Tuesday, April 2, 2013

'Hare' Care Week; Fresh grass for our fluffy friends




Did you know that rabbits are in fact vegans? Well, in animal terms they are called herbivore, but it is enjoy the same cuisine. Rabbits do not eat animal products, flesh, dairy, eggs etc. Their delicate little stomachs just can’t handle anything other than most plant products.

Your sweet little rabbit needs a proper diet every day for his digestive tract to function correctly. In fact, ninety-five percent of all rabbit vet visits are related to improper diet. Diets for sick, geriatric, baby, and pregnant rabbits differ from the diets for healthy adult rabbits.

Like all animals, rabbits need plenty of clean fresh water that is available at all times. A good diet provides good nutrition and helps to maintain a good body weight. Below is a general guide to their fibre, calcium and carbohydrates intake:
  • High In Fibre - The fibre recommendation for companion rabbits is a crude fibre level of 13-20% with a level of 12.5 indigestible fibre.
  • Low In Calcium - The dietary level recommendation for companion rabbits of calcium is 0.6-1%.
  • Low in Carbohydrates - The overload of rapidly digestible carbohydrates (for example, sugars) in the large intestine increases the likelihood of digestive disorders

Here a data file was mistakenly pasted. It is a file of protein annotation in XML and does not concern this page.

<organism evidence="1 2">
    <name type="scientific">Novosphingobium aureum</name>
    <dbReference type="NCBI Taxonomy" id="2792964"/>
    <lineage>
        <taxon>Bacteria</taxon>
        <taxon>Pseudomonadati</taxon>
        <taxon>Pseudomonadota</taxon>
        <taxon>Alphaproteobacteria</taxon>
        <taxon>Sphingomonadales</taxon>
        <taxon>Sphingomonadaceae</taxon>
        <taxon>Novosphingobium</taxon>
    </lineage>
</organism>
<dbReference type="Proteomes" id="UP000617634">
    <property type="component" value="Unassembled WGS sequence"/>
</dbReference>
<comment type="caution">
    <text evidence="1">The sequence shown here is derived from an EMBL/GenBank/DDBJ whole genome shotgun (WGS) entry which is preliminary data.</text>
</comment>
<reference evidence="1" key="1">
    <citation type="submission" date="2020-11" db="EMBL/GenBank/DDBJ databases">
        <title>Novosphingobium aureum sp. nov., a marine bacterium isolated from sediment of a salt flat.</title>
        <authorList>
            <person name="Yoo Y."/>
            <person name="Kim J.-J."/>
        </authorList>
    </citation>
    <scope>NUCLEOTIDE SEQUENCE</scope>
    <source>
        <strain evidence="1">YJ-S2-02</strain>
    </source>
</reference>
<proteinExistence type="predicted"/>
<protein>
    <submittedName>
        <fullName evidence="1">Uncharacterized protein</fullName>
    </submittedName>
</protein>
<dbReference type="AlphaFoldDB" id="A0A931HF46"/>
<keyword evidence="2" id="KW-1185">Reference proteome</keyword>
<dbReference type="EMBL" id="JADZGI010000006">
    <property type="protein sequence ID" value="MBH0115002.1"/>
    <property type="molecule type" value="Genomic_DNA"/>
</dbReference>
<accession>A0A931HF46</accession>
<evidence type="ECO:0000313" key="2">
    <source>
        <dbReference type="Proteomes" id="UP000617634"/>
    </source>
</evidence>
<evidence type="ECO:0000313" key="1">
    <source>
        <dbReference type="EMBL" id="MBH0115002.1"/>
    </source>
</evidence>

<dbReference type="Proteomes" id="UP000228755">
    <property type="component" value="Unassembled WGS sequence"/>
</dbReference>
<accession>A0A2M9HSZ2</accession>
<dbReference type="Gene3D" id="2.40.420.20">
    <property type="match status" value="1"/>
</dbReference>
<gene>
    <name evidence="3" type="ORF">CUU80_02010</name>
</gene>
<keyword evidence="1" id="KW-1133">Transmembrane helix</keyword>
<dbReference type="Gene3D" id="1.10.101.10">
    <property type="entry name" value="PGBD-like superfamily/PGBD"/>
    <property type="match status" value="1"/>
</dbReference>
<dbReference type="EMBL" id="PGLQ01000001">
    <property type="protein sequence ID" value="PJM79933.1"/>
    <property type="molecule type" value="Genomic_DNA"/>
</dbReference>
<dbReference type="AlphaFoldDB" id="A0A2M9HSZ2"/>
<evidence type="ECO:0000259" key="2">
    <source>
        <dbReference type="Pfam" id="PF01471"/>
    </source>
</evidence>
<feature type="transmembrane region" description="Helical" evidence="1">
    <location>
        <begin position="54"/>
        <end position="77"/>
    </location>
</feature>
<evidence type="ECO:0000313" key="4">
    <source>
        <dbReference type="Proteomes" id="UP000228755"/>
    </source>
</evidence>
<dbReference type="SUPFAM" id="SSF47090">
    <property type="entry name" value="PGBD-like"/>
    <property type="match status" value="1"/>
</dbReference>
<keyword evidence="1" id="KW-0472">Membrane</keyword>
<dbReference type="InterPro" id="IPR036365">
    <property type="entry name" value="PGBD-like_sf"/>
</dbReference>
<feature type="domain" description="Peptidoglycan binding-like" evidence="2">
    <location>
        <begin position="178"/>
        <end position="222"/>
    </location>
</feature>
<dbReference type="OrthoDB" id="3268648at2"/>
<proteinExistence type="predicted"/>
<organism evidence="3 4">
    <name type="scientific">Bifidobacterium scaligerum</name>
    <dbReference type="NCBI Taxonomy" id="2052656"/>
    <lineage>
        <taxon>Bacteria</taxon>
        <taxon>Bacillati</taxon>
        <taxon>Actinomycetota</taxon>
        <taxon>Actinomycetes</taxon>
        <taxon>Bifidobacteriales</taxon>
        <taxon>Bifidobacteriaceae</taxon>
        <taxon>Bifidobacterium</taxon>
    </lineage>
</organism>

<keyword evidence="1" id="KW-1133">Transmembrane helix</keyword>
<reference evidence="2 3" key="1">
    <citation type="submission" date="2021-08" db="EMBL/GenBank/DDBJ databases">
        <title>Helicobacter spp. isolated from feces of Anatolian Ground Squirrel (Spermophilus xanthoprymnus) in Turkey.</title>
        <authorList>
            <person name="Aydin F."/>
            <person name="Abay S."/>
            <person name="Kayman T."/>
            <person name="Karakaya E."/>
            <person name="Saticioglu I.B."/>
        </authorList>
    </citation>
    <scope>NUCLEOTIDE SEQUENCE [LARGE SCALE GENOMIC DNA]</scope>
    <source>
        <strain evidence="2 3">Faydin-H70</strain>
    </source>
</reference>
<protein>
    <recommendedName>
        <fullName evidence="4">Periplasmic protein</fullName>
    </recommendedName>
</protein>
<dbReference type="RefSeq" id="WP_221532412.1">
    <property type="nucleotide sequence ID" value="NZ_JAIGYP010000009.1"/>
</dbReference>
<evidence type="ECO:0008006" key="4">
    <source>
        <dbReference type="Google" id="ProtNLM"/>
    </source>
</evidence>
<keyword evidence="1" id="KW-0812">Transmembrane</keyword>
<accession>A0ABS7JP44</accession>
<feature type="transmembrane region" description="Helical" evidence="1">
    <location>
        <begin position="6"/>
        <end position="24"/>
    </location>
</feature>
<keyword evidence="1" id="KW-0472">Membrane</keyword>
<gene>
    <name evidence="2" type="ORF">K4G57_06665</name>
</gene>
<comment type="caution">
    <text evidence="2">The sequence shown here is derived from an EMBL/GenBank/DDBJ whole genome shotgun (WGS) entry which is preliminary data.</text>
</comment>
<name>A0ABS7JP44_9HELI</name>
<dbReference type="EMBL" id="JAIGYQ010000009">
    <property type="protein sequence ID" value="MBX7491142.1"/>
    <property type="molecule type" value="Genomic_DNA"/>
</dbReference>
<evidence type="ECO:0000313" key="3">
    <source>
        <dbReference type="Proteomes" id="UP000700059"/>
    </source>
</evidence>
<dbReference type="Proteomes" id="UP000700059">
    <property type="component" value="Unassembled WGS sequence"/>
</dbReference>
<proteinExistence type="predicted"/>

source - Rabbitwise

It is always important to make sure your fluffy friend maintains the correct body weight. If your rabbit already eats lots of grass or hay, you’ve taken a major step to help him (or her!) enjoy a long, healthy life. Rabbits not only benefit from eating plenty of greens each day, they love nibbling on a variety of grasses and vegetables.

If you have any leftover Easter Eggs or candy, don’t let you Flopsy tempt you for a bite. They contain no nutrients, encourage bad eating habits, and cause obesity and intestinal upset. Also, it's worth mentioning that chocolate in large amounts can be harmful to rabbits. However, most chocolate products (such as Easter eggs) are sugar-rich and thus, should be avoided. There is research to suggest these items may contribute to fatal cases of enterotoxaemia, a toxic overgrowth of "bad" bacteria in the intestinal tract.

If in doubt of what to feed you fluffy friend, then you can always speak to your local vet or check out this article on our Knowledge Base.

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